Joe Ambrose's Chelsea Hotel Manhattan - extreme travel writing concerning the time that Joe spent in the legendary boho hotel - is out now from Headpress. This is an exclusive extract from the book.
Neon Liam is longer in the tooth, shorter of breath, Fifteen years! Wider in girth - not so waisted. Higher up life's ladder. Curiously fragile in a manner that only comes to big men growing old. Still has his own hair. Never done time, an achievement in these parts. Brought up well in South Dakota by a mother who served Darjeeling Tea on blue Willow Pattern crockery. He is unenthusiastic about visitors but when he gets talking and trusts you he can't stop. His third floor apartment, just to the right of the Chelsea's neon sign, is one of the more pricey places in the hotel. Polished wooden floors, a sort of gilt couch you might expect to find in Rod Stewart's house, a teak shelving unit built to contain almost 5000 CDs, endless hardback books which actually look like they've been read. Then there is a bathroom of imperial proportions, a kitchen fit for a faggot, and two bedrooms.
The main bedroom is about the size of a small nightclub and the decor is such that only black silk bedsheets would be appropriate, and only black sheets are in evidence. The bathroom has another teak shelving unit, this one given over to books obviously deemed fit for shitting and pissing duties. Blockbusters and science fiction and beach reading and women's romances. His talk is a cross between how Marlon Brando spoke and Jack Kerouac wrote. He is not as theatrically eloquent as Brando but he tells a better story than the On The Road idiot. Forget about talking to him after three in the afternoon. His mornings are for painting, lunchtime is for receiving those who want sentient conversation, by the early evening he is gone marching into the land of nod. He was originally published by the pseudo-anarchist spooks at Semiotexte. They just loved collecting his 70s pieces concerning alternative art, originally written for underground zines, between paperback covers designed by some Jim Codeine.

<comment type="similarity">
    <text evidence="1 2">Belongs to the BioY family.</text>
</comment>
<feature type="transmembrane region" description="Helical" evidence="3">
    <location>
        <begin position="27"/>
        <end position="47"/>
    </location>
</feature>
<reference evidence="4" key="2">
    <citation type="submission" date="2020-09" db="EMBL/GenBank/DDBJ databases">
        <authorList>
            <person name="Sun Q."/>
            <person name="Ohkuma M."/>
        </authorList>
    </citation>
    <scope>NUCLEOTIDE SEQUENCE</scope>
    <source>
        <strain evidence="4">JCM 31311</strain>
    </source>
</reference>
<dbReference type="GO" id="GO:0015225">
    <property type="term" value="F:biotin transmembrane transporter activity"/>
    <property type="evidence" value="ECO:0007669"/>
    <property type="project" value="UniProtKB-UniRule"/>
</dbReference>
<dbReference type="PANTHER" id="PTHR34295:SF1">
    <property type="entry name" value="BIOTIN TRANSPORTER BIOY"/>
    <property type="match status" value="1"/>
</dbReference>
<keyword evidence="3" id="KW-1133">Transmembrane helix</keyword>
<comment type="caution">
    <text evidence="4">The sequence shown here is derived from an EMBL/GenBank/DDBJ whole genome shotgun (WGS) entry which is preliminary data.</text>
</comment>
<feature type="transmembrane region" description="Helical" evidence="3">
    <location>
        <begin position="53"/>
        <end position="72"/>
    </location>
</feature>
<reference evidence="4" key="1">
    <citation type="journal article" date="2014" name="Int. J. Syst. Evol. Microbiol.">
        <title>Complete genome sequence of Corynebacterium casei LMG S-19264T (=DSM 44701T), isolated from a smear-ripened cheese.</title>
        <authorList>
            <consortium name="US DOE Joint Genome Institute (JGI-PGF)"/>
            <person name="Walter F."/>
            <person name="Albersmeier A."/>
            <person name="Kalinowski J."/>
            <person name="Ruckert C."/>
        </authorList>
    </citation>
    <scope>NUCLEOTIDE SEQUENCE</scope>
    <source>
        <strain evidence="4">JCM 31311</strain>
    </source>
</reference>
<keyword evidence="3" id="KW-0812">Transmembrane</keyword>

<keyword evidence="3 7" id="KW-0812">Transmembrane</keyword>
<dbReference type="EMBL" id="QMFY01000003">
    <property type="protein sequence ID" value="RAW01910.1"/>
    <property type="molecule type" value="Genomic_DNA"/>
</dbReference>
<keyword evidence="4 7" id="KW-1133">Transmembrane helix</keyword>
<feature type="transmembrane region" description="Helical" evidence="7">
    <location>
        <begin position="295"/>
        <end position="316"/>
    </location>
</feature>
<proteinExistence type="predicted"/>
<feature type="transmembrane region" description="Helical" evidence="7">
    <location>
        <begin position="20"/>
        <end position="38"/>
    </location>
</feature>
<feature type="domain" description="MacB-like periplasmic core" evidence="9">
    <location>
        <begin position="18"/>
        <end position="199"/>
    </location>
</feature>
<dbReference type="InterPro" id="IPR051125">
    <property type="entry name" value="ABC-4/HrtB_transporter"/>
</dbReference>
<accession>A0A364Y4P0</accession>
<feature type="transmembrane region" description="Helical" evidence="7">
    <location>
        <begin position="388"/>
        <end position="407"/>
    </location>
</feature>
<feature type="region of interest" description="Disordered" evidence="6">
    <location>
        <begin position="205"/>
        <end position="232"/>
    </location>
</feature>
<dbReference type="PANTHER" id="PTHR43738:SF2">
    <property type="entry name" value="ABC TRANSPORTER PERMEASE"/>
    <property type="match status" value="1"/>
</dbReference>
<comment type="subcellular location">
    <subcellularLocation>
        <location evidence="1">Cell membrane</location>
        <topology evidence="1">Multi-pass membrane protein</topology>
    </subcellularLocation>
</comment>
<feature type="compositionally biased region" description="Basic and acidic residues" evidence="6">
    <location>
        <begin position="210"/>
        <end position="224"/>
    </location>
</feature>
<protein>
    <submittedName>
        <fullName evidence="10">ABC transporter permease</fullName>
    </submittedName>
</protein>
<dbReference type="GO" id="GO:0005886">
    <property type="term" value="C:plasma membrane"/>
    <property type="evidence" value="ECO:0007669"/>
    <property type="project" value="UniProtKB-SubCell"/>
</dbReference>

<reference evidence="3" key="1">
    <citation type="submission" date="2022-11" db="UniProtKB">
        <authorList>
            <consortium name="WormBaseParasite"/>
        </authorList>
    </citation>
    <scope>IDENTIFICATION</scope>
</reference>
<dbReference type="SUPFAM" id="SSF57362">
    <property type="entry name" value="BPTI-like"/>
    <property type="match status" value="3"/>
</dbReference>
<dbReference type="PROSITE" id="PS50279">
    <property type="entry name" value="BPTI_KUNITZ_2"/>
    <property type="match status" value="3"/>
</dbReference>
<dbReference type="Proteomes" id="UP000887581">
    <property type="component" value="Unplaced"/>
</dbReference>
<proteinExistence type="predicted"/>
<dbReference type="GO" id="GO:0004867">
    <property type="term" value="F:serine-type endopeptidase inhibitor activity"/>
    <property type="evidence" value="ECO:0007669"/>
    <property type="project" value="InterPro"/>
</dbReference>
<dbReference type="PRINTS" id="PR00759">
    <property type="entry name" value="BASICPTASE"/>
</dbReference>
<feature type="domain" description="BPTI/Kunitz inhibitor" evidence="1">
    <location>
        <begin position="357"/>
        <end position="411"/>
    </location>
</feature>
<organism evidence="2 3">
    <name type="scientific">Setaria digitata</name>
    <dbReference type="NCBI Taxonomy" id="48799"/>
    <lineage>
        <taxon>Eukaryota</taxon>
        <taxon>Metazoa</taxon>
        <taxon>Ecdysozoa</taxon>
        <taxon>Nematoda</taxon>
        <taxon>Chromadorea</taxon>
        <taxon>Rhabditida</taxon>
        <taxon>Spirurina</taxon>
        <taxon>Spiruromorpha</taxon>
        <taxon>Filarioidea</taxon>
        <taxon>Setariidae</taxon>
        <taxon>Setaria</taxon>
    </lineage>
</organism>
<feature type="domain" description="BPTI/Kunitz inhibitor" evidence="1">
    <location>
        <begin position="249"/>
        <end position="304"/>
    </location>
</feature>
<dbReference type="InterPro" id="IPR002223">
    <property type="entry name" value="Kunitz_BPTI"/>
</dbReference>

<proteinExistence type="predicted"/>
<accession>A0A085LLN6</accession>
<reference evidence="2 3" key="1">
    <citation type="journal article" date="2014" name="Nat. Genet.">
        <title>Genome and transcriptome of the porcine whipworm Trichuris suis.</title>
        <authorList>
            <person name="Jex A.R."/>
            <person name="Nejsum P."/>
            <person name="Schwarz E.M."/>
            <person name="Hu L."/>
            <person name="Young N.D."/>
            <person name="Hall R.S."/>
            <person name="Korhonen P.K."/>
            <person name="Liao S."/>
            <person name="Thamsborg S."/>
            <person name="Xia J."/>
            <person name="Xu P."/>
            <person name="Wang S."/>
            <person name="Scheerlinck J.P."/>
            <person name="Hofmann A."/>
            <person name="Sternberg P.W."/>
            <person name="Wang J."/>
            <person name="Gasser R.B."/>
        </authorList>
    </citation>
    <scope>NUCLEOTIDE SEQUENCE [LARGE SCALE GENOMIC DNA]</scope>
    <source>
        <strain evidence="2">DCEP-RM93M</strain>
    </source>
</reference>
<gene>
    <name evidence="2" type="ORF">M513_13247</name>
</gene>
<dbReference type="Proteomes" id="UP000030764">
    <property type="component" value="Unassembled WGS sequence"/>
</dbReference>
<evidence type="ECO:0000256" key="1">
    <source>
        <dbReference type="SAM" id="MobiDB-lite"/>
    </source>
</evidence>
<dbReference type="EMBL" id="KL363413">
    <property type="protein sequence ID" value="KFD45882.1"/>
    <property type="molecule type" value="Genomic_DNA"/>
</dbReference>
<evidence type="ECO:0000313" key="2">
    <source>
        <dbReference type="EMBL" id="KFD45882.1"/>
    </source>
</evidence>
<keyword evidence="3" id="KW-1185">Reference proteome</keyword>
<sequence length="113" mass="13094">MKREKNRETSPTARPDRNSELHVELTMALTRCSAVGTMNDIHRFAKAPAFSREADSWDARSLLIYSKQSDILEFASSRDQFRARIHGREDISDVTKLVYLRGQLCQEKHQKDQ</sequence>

Then in the 80s Neon Liam turned his attention to art criticism and did three very bad novels - each about the size of the Bible - which sold well. These, and marrying an array of rich women, changed him from being a one-room Chelsea Hotel 70s punk junkie with a brain into the contradictory creature he is today. He is still a pleasant fellow, a nimble conversationalist, but it's like those novels sucked insight out of him forever. When they made the first (and marginally best) of them into a mini-series starring Pete Coyote and Rod Steiger he bought an upstate farm. When his second got made into a TV movie he opened an art gallery which focused in on so-called art I think of as being pornography.